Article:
Clackamas County detectives tapped 2013 Milwaukie High School graduate Isabella Butler’s phone while Cliff Robert Martinez admitted to his perverse acts, thinking that only his stepdaughter was listening.

Oregon City-based Children’s Center employees conducted an independent forensic analysis. Then prosecutors turned a cold case into Clackamas County Circuit Judge Robert D. Herndon’s Thursday sentence of Martinez, 47, to 15 years in prison, stipulating no possible reductions in time served for admitting to sodomy in the first degree, unlawful sexual penetration and abuse.

“He committed, short of murder, the most horrible act,” Herndon said.

Martinez agreeing to a plea deal last week is part of a pattern of Clackamas County child-abuse cases that have resulted in convictions, often without going to trial. Although state courthouse budgets have been slashed, county officials have increasingly swayed juries or encouraged plea deals by partnering with the sole local agency providing medical assessments, forensic interviews, and family support services to children who are suspected victims of child abuse and neglect.

“This is our bread and butter, unfortunately, and we do a lot of Children’s Center cases,” said Mike Regan, the Clackamas County deputy district attorney who runs the child-protection department. Several employees under Regan meet every week to discuss active cases at their offices in Oregon City. “They’re all bad,” he said.

Martinez began abusing his stepdaughter in the state of California when she was 8 years old. After she reported the abuse in 2008, he denied her claims and was able to move back into their home in West Linn. She endured continued molestation and recanted her accusation because she feared losing his financial support for her wheelchair-bound mother.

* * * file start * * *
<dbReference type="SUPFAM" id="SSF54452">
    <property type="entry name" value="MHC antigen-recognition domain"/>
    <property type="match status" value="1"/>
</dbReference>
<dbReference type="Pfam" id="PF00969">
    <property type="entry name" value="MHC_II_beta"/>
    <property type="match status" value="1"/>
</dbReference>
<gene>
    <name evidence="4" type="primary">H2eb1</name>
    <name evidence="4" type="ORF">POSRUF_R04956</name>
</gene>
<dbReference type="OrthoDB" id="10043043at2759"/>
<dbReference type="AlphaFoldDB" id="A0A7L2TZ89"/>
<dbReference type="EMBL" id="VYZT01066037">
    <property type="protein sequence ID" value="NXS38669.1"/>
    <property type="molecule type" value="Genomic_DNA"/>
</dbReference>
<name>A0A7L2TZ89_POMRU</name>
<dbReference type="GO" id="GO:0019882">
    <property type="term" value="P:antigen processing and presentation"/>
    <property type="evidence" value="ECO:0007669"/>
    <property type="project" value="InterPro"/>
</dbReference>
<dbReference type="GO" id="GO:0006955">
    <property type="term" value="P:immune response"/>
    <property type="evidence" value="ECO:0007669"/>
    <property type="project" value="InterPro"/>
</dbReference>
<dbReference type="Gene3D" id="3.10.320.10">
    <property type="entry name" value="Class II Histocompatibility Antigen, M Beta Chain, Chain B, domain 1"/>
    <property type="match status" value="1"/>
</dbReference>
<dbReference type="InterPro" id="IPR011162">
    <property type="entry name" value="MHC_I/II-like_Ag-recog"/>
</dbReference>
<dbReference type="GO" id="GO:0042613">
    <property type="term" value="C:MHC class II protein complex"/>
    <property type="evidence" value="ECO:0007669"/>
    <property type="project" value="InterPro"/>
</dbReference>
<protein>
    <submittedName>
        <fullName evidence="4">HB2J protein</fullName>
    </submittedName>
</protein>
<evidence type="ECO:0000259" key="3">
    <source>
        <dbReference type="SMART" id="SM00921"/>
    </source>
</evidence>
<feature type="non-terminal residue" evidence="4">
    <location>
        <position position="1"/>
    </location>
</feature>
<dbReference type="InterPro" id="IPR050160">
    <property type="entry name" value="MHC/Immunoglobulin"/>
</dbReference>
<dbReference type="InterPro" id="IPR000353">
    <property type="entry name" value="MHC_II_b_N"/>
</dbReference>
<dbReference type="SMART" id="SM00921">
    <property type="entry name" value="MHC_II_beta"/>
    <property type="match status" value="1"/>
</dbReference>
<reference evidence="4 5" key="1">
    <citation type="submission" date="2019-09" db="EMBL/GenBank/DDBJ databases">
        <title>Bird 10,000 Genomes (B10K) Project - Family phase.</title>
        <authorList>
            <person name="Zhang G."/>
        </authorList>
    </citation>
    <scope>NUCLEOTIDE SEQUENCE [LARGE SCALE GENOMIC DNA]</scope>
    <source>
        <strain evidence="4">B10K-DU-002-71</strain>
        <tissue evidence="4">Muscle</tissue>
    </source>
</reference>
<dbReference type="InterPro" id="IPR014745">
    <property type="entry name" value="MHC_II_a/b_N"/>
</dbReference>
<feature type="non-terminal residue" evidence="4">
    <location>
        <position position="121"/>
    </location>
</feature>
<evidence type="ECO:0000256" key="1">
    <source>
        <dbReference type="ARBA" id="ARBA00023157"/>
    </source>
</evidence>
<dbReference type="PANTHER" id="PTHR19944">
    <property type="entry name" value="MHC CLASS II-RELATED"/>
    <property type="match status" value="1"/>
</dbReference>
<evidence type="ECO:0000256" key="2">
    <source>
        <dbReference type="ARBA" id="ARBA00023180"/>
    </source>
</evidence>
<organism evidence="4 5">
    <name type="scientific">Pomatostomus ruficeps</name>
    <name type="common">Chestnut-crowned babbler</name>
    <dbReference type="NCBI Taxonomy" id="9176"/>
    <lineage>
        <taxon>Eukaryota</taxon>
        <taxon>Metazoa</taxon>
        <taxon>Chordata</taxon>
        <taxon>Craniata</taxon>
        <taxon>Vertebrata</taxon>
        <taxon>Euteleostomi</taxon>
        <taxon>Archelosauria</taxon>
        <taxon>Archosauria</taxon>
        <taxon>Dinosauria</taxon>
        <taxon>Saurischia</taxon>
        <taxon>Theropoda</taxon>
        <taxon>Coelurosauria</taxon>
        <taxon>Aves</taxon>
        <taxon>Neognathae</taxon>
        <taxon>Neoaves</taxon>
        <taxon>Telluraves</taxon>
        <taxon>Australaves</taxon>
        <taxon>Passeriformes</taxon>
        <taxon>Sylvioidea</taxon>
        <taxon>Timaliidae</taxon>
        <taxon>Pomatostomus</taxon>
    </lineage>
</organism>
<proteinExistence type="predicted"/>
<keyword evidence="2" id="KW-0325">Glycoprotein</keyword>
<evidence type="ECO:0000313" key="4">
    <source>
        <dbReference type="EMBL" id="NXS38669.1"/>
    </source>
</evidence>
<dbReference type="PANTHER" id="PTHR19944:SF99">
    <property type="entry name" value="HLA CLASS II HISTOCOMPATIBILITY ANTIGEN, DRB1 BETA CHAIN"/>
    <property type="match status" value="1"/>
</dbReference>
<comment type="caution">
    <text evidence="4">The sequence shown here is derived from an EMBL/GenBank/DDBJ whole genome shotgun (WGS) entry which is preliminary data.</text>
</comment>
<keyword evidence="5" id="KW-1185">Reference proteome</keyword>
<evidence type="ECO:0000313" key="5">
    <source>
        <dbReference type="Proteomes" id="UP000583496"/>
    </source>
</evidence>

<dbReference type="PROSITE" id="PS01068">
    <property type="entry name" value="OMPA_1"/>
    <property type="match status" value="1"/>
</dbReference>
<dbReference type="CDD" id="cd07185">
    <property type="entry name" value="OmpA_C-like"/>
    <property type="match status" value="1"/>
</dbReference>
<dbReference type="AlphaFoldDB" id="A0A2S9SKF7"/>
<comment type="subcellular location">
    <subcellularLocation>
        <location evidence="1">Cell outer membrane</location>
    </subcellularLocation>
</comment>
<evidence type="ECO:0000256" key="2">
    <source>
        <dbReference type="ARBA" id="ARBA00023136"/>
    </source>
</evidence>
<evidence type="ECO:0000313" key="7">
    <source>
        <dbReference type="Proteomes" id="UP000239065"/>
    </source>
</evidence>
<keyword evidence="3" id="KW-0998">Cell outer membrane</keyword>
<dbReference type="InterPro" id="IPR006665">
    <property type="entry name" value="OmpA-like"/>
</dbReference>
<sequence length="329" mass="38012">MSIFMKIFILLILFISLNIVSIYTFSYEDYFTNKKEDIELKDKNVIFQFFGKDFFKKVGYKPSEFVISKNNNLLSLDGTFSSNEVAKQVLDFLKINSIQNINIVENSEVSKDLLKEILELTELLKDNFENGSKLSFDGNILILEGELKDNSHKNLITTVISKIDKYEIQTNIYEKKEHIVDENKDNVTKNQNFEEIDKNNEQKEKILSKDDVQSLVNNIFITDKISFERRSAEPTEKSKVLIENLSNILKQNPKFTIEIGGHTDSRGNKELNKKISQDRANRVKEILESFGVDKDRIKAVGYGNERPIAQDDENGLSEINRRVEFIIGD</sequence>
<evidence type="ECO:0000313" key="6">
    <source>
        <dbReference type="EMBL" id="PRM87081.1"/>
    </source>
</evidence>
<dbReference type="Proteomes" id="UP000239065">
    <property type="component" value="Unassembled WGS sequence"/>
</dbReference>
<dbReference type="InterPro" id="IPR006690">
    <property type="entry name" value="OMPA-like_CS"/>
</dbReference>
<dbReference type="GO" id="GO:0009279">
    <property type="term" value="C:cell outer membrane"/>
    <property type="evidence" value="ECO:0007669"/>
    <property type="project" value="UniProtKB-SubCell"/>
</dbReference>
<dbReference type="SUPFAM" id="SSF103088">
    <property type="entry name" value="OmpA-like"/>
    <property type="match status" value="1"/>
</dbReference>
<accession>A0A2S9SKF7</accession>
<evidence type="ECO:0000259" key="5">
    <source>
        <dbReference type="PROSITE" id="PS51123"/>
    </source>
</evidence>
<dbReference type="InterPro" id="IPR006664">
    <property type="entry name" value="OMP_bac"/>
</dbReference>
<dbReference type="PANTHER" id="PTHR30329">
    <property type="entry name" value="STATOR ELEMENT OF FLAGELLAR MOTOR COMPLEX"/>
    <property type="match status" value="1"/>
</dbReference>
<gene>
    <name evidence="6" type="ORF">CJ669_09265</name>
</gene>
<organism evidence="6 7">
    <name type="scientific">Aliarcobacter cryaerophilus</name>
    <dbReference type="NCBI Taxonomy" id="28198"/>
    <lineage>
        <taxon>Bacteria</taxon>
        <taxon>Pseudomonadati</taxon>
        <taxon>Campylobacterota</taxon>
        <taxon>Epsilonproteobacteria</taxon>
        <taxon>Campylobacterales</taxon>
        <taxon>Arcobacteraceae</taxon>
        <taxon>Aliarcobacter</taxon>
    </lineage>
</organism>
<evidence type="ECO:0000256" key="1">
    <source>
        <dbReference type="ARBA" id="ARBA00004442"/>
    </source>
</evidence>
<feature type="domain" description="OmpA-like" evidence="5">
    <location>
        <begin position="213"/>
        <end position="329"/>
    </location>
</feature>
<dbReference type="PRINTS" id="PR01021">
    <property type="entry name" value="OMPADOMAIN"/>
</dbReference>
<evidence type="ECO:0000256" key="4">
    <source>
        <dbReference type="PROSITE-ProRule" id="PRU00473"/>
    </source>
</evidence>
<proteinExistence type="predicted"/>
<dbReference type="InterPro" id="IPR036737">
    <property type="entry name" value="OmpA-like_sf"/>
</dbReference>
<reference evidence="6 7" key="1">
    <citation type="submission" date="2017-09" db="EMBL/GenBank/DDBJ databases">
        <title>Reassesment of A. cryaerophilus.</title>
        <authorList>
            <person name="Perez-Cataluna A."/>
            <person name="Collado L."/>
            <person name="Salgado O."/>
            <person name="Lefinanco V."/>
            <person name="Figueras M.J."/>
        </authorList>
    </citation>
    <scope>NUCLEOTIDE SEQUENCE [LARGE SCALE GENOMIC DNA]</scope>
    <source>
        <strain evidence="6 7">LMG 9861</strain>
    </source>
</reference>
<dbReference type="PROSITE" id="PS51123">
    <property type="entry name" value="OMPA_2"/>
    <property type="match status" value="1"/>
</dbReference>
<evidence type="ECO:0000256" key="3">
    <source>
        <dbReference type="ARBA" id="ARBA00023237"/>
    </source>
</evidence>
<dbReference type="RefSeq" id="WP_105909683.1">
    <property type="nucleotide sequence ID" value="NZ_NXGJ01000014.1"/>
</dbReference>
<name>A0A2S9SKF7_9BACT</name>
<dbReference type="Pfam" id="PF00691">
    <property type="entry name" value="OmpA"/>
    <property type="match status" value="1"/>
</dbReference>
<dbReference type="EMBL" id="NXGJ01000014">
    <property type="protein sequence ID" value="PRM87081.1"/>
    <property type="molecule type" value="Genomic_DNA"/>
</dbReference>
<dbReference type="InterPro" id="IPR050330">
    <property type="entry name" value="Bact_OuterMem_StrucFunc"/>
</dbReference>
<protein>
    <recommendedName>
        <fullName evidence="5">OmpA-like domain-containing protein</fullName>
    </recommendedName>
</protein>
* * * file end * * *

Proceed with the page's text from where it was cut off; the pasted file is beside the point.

Wanting to share her name and story with the public to prevent other abuse cases, the now 18-year-old Butler lives with her mother whose divorce from her stepfather is now pending.

Brave speech

After pronouncing the sentence, Herndon and prosecutors lauded Butler’s bravery in coming forward to the witness stand to read a statement. She wrote it in all capital letters on a few sheets of notebook paper that she folded up until they fit into the palm of her hand.

Before reading the statement, she asked Herndon if she could bring a friend with her to the front of the courtroom for moral support. After Herndon granted her request, the two girls who had been holding hands let go of each other only to walk about dozen steps to the witness stand.

Butler then read clearly, with only a slight shakiness in her voice, glancing up occasionally to look directly in Martinez’s eyes:

“Today I finished a horrible chapter in my life,” she told her stepfather and a courtroom with more than a dozen of her friends and family members. “Cliff, what you have done to me was not OK. …”

During that post-conviction speech, the only part of her story that she wanted to take back was the fact that she ever thought of Martinez as her father. She blamed him for her mother’s failing health and their ongoing financial struggles:

“You didn’t stop to think about what you were doing. … I just want you to know that I will never forgive or forget what you have done to me.”